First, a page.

I know I’m a bit fixated on death, probably always have been and always will. My first encounter with it was at age five, my great aunt who I loved more than my mother at the time passed away, ovarian cancer. I was devestated.
At age 12-14 I watched my grandma waste away from Lou Gehrig’s disease. In the words from one of my favorite films, Pet Sematary, “sometimes dead is better.” She was utterly miserable by the end. She was also a big enthusiast on the whole living thing; cooked healthy, gardened, worked out regularly, took care of others right up to the end. I’ve never met anyone kinder. It taught me that death is coming for us all, and gives not a single thought to how “healthy” we are trying to live.
Finally, on the score of “big” deaths that I seem to never stop thinking of; my grandfather passed away in my late twenties. He was 96, and it was his time to go when he went. I helped take care of him for the previous decade, and watched him decline, in horrid detail. He was something of a cad, but a charming one. Anyone else carrying on like he did would be called a womanizer, but he loved people, didn’t know how to stop. From him I learned that even in decline, you have input into your care, and a life well lived is no awful thing.
Anyway, memorial day is the only day I put flowers on any grave, and it’s on my grandma’s because it’s in the city I live in. I was looking at her headstone today, it said “2004”, which means 18 years have passed since I lost her. Eighteen years, which in honesty I never wanted to live a day of. Yet here I am, because there is no justice. People are just alive, and some of them die.
I think when someone close to you die, it starts preparing you for your own death. Which is why I really think some people die when they are damn well ready. Eventually you’ve lost so much, left so much of yourself behind, that it’s time for the flesh to catch up. Being suicidal, it’s being anxious to get it over with. Though we get more attention, those of us who talk about it, or do it in some sort of public way, lots of people kill themselves without letting anyone know that is what they are doing.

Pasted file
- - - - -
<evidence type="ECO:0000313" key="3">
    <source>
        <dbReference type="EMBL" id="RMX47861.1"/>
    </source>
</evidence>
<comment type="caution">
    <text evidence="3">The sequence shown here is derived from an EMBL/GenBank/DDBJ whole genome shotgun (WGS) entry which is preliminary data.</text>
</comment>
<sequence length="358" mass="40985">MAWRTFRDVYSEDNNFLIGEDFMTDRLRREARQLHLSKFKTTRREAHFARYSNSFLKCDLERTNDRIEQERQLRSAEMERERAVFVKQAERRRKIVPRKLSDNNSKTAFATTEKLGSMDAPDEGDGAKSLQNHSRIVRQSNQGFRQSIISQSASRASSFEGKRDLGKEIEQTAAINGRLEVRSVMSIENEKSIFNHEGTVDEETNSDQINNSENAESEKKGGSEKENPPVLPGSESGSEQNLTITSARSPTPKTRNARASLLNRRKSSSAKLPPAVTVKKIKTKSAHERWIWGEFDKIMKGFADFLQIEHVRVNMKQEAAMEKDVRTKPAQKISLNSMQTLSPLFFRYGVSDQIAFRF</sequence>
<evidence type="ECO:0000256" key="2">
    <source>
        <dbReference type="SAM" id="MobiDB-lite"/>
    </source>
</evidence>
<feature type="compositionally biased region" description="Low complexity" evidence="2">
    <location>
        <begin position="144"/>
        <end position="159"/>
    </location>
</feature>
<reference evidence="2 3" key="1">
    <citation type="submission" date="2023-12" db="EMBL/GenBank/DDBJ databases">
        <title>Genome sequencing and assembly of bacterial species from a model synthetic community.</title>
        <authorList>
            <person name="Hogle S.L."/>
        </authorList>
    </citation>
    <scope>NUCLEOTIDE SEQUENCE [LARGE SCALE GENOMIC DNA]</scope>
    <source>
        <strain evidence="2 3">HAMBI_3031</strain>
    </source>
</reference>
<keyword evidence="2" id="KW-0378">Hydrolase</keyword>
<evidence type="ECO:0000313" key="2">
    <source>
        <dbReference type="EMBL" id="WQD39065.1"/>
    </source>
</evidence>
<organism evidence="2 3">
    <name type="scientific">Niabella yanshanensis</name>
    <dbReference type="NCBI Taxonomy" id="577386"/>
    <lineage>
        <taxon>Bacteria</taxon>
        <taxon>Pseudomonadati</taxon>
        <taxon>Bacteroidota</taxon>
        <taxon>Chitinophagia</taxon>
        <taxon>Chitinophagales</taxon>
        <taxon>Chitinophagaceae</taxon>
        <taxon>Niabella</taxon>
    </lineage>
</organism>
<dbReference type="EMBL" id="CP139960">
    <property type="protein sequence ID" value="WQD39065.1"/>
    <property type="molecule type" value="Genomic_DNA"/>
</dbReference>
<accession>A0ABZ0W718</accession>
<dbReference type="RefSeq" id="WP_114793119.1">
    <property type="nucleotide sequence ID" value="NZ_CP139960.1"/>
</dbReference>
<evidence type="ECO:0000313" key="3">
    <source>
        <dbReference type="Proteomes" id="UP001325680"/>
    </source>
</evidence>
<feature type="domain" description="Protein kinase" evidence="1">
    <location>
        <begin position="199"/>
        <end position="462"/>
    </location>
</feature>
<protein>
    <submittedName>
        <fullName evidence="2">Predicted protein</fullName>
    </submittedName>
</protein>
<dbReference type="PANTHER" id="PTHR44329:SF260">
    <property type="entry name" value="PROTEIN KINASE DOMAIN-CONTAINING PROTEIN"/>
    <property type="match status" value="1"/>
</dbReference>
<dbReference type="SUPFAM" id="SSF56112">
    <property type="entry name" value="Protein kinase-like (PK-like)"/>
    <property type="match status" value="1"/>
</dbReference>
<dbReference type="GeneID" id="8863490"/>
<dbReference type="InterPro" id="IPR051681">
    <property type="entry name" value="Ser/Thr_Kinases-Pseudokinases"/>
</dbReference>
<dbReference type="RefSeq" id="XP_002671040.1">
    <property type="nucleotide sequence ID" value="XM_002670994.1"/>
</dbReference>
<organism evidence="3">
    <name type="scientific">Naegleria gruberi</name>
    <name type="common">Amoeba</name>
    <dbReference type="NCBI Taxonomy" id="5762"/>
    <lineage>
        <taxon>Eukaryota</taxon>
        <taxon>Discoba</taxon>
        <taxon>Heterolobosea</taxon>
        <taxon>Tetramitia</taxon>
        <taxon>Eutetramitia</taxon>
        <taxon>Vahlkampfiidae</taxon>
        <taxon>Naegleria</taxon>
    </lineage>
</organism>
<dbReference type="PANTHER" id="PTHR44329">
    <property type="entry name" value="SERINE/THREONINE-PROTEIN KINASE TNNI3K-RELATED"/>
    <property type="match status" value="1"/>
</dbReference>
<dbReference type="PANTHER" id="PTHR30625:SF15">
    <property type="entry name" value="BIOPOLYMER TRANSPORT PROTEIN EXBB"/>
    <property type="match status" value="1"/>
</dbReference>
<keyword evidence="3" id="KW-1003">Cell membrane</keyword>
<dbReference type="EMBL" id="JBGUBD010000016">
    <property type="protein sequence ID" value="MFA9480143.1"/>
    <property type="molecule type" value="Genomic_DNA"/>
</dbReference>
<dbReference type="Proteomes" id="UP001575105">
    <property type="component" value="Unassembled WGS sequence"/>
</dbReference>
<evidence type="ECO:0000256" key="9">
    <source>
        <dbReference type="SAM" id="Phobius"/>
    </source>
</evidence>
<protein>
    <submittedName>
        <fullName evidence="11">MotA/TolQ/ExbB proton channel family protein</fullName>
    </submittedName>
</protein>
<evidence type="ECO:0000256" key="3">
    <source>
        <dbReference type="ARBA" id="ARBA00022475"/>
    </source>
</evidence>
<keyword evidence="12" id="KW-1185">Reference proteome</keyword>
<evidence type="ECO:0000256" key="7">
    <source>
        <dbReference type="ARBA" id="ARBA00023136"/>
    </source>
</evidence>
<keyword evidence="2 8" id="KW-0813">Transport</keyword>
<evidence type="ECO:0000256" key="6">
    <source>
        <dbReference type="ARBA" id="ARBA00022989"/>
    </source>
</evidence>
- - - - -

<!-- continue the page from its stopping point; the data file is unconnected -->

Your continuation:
I think about drugs, quite a bit anyway. There are street drugs that allow you to slip out of this waking world. Further, every dose is risking being your last, the end of you. Something in me finds that beautiful. Further, addiction alienates the family, which means by the time you go fewer people will be sad about it. If I was really determined to die, that’s how I’d do it.
I’m weak though. I have sixty years left as likely as not. So apart from the mild hedonistic streak, my lifestyle isn’t effected by my desire to die. The point is, when I do anyway, I hope it’s a growth experience for others. I hope that my life mattered, even in the smallest way. Maybe that would make the pain worth it.